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Lavallette Tackling Litter, Benches As Summer Season Draws Closer

Seagulls targeting a trash can on a New Jersey beach. (Photo: Jackie/Flickr)

Seagulls targeting a trash can on a New Jersey beach. (Photo: Jackie/Flickr)

Spring is here, and summer is fast approaching despite this week’s chilly temperatures. In Lavallette, officials are readying the town for the upcoming summer season, having passed an ordinance regulating litter emanating from dumpsters, and organizing an effort to replace benches that have fallen into disrepair.

Litterbugs Beware

While it is common knowledge that residential trash cannot be placed out at the curb in kitchen bags, lest it be strewn about by gulls, enforcing similar rules to prevent the overflow of dumpsters will become part of Lavallette’s code by summer.

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The ordinance adopted by the council last week requires all dumpsters in town to be closed when not in use. This includes not only periods such as an “off-season,” but any time the business is not using the dumpster.

“There were some concerns brought by residents that dumpsters were not being actively used,” said Borough Attorney William Burns. “All dumpsters, when not being actively used, have to be covered with a dumpster cover.”

Residents have reported gulls picking at garbage and from uncovered dumpsters and spreading trash on streets, as well as items either blowing out from the top or emitting a foul odor.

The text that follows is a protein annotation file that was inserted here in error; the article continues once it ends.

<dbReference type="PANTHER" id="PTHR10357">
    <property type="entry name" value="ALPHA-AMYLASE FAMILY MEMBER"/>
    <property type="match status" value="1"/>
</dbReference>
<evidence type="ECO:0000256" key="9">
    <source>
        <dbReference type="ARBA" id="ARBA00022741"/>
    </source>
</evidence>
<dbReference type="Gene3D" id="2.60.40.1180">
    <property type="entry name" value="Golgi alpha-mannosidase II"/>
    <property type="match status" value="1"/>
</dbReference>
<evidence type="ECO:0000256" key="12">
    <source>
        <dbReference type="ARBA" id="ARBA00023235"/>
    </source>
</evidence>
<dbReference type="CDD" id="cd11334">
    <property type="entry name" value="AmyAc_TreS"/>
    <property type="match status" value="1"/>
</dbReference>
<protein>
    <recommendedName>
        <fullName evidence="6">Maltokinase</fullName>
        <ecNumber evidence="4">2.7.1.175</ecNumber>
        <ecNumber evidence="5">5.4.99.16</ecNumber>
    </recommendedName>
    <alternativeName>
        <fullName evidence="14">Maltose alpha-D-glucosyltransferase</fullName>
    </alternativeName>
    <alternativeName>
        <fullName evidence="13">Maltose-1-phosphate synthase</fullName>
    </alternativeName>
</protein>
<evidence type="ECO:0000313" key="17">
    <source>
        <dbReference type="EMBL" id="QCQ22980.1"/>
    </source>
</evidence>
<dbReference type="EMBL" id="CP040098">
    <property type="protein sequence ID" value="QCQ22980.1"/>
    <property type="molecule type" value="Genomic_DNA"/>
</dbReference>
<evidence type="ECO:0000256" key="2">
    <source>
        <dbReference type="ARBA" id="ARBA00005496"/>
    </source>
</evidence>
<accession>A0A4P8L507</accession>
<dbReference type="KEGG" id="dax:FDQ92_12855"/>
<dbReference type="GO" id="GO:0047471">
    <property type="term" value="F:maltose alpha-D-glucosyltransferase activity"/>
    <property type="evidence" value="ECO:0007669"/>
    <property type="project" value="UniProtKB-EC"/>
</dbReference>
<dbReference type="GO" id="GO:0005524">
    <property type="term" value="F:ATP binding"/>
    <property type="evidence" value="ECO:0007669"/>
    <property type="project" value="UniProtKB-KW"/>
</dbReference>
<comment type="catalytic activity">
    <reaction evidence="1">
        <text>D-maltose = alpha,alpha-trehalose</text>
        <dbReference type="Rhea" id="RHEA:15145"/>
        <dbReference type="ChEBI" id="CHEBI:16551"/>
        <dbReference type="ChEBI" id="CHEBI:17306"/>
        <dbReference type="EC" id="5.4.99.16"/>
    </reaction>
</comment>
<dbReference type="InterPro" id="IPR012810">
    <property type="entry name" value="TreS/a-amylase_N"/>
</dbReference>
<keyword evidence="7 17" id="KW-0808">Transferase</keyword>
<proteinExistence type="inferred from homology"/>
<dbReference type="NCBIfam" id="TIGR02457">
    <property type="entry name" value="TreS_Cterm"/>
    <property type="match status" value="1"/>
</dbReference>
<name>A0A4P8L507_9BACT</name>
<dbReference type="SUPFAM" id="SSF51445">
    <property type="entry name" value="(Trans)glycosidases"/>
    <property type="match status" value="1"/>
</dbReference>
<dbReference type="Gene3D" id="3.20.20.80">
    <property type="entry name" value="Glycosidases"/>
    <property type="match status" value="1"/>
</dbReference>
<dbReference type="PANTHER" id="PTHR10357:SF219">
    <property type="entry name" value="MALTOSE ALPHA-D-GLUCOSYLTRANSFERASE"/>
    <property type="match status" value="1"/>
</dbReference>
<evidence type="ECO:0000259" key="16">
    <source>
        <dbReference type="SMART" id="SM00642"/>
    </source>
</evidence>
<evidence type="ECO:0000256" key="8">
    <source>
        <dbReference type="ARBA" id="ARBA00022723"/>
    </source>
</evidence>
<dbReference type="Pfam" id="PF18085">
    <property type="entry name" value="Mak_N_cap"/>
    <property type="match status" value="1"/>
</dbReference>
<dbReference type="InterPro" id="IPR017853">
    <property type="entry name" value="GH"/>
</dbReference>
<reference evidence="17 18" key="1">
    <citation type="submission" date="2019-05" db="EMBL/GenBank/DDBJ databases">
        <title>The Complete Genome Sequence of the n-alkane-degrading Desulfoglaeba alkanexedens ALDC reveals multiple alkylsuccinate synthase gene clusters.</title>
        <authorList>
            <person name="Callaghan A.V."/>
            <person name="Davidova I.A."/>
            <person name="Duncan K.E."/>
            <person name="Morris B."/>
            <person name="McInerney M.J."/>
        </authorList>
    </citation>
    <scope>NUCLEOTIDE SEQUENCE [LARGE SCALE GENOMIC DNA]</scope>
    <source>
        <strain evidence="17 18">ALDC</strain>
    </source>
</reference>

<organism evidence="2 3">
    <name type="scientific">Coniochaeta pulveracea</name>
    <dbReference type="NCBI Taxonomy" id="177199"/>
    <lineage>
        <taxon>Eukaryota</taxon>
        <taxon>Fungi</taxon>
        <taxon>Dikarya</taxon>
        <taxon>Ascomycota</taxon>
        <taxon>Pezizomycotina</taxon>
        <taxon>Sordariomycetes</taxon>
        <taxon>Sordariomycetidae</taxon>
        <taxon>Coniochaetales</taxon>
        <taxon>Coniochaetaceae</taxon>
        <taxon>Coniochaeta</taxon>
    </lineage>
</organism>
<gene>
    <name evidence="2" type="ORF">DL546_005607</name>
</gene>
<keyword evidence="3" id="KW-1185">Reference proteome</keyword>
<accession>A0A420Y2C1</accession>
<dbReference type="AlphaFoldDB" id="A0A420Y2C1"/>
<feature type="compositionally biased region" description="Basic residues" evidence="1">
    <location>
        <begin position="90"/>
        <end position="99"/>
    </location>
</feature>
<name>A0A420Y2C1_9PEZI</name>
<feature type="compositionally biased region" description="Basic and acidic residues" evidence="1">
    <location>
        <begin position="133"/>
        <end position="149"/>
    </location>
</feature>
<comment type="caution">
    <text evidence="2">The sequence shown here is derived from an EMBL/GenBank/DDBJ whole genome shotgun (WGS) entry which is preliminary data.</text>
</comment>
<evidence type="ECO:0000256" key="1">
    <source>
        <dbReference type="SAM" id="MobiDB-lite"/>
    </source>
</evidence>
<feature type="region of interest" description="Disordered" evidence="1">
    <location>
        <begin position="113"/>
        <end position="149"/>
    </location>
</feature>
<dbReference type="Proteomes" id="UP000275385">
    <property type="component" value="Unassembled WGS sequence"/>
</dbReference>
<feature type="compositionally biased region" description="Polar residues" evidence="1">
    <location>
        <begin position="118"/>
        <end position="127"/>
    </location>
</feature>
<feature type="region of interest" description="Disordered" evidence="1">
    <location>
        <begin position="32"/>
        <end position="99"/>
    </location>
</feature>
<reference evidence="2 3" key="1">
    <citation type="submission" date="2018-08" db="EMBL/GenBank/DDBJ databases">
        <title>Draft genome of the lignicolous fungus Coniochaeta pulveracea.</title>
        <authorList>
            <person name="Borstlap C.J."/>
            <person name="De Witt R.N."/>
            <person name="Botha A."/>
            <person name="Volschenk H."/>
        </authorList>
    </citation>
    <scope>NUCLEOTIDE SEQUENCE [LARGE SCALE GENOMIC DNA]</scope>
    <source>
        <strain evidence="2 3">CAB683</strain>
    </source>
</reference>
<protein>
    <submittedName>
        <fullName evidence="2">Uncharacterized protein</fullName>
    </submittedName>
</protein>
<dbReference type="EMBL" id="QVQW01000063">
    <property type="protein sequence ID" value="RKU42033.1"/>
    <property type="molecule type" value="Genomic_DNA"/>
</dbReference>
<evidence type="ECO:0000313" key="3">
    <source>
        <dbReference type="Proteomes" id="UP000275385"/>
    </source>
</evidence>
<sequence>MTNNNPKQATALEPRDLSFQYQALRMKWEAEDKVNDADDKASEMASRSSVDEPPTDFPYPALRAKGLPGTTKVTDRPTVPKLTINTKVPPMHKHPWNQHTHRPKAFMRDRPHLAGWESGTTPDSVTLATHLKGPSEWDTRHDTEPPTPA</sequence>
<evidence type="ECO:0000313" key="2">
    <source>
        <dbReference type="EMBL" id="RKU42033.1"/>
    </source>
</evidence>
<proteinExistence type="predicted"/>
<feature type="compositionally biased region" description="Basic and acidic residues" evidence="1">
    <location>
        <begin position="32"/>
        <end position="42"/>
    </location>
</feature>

“Especially at the end of the day,” said Mayor Walter LaCicero.

The borough plans on having extra code enforcement officers on duty this summer who will be assigned to enforce the regulations.

High-End Benches?

Concerts by the Bay, Lavallette, June 26, 2022. (Photo: Anita Zalom)

Concerts by the Bay, Lavallette, June 26, 2022. (Photo: Anita Zalom)

Inflation has been a concern nationwide for several years, and in Lavallette, it has even affected the borough’s program to replace benches.

“The bids have come in substantially above the engineer’s estimate,” said Councilwoman Joanne Filippone, who has been spearheading the town’s initiative to replace aging benches – some of which are in disrepair.

While not usually a profoundly expensive item for municipal governments, Shore communities are often forced to purchase the most expensive benches available – usually anchored by concrete – since they must stand up to flooding, wind and regular coastal storms.

Lavallette officials have long been organizing a project to replace many of the wooden benches that have deteriorated across town in recent years. The governing body in February authorized Van Cleef Engineering to design a bid specification for new benches that would suit the borough.

The borough plans on selling memorials to defray the cost of the benches, which will replace those at the bayfront. As it currently stands, officials have worried that the deteriorating benches near the borough gazebo and some other locations along the bayfront represent a safety hazard, as the wood can be seen rotting or cracking in some locations. Though no policy has been formally passed, officials have discussed guaranteeing those who purchase a memorial on a bench that the plaque would remain for ten years, after which it could be subject to replacement.

Filippone said the bid specifications would be tweaked in order to receive more competitive pricing in the next round of bidding.

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